Both tally a host of appearances: A church one morning, then a day care, a visit to Walmart, the downtown businesses on a Saturday, a visit to some ill folks in the hospital. Another school, another day care.

Santa here, Santa there, Santa everywhere.

"I don't know how to get on a list or something," Bowen said. "It's just all hearsay and who knows who."


The business of Santa

It's possible to pose as Santa and rake in cash. Santa is big business. There are Santa Claus colleges and even Santa Claus unions, including The Amalgamated Order of Real Bearded Santas.

To get its visit from Santa, Eastridge Mall works with a Santa union, under a national deal between the union and General Growth Properties, the mall's parent company.

The Santa at the mall this year is a local guy, but he's hired through the union, said Dustin Cox, the mall's general manager.

"They used to be hired directly, but now it's easier for us to bring them in," he said.

Unlike some states, though, low-population Wyoming's isn't a hot market for Santas. certainly covers the U.S.

"Nationwide since 1999, Hong Kong since 2004," its website touts.

But the woman answering the phone at the Phoenix-based offshoot says she couldn't recall a single company organized trip for Santa to Wyoming.

But Bowen says he's heard of gigs that pay pretty well, trips with airfare covered.

"I've heard of Santa Claus coming into Casper from Colorado -- 1,200 plus all expenses for a four-hour show," he said.

Bowen said he's not a fan of the photo lineups and long lines. He'd prefer to stick to the volunteer work. He recalls one party he visited as Santa, and the hosts were charging parents $5 for a disc of photos if they wanted more than one picture.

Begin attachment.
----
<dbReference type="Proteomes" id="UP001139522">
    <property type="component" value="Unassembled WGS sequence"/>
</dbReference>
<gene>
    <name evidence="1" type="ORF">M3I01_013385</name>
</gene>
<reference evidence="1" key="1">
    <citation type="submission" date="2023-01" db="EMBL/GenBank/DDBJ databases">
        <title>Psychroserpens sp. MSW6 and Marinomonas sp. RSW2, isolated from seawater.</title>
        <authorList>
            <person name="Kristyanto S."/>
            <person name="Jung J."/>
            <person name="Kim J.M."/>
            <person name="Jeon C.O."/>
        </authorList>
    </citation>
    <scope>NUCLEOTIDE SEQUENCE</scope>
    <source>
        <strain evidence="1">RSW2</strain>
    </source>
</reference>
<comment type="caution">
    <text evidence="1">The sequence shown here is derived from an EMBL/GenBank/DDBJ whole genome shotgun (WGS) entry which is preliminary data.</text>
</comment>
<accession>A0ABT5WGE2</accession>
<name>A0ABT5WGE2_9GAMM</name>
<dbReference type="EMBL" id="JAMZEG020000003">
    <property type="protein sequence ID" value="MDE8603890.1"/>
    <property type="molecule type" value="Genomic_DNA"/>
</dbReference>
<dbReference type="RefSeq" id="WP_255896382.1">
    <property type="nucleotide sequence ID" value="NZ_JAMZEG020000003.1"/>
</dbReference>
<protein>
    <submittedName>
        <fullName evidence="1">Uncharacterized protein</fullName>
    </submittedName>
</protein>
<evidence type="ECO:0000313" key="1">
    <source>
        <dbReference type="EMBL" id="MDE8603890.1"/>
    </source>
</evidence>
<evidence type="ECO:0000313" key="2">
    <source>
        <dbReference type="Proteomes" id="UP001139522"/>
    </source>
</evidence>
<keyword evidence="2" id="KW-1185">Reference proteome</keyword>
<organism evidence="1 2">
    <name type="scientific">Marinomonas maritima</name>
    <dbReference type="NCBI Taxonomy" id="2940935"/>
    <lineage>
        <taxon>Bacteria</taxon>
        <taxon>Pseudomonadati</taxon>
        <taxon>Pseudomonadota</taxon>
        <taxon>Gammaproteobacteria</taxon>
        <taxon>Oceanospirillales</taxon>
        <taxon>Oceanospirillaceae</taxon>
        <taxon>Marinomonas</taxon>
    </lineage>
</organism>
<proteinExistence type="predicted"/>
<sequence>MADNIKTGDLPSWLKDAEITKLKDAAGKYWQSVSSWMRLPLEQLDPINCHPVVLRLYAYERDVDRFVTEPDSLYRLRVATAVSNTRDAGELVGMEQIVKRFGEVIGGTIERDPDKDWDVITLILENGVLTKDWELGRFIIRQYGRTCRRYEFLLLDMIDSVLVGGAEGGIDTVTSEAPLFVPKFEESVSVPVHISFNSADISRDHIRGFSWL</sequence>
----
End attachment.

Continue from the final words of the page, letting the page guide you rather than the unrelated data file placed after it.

"That ain't what it's about," Bowen said. "I just felt, man, I'm part of a scam."

Other local businesses stick with in-house talent. One of the local Albertsons grocery stores got its associate store director to don the fabled garb.


The real reason

Despite wearing the Santa suit, Shields and Bowen point to Jesus as the reason for the Christmas season. Bowen tells a story about the candy canes he gives away, describing the red in the cane as the blood Jesus sacrificed for the world by dying on a cross.

Shields said he sees himself as a manifestation of Saint Nicholas, and he's quick to reinforce Jesus' preeminence in Christmas whenever a child brings it up.

"I still believe that very firmly, that Jesus is the reason for the season," he said. "Sometimes kids come up and tell me that, when they're sitting on my lap, and I agree with them. We can't take away from that at all."

Bowen said it doesn't matter what you believe. When Santa rolls up to you with a shopping cart carrying candy canes, tells you the story behind them and gives you your own cane, the smiles win out every time.

"People treat you differently doing this," he said, but he wishes that wasn't the case. Everyone can do their own part to make others' lives better.

"You could walk up and hand them a candy cane and everything changes," he said. "We should be that every day."

Shields never believed in Santa Claus. His mother, disappointed as a child to learn that Santa Claus wasn't real, quickly told her children so they wouldn't suffer the same disappointment.

Kids need a chance to revel in the magic of Christmas, and if anything, adults may need Santa Claus even more, Bowen said.

"That's how it works. It just makes people remember when they did believe and remember when it was all magic and good," Bowen said.

"We have to remember when our times were good."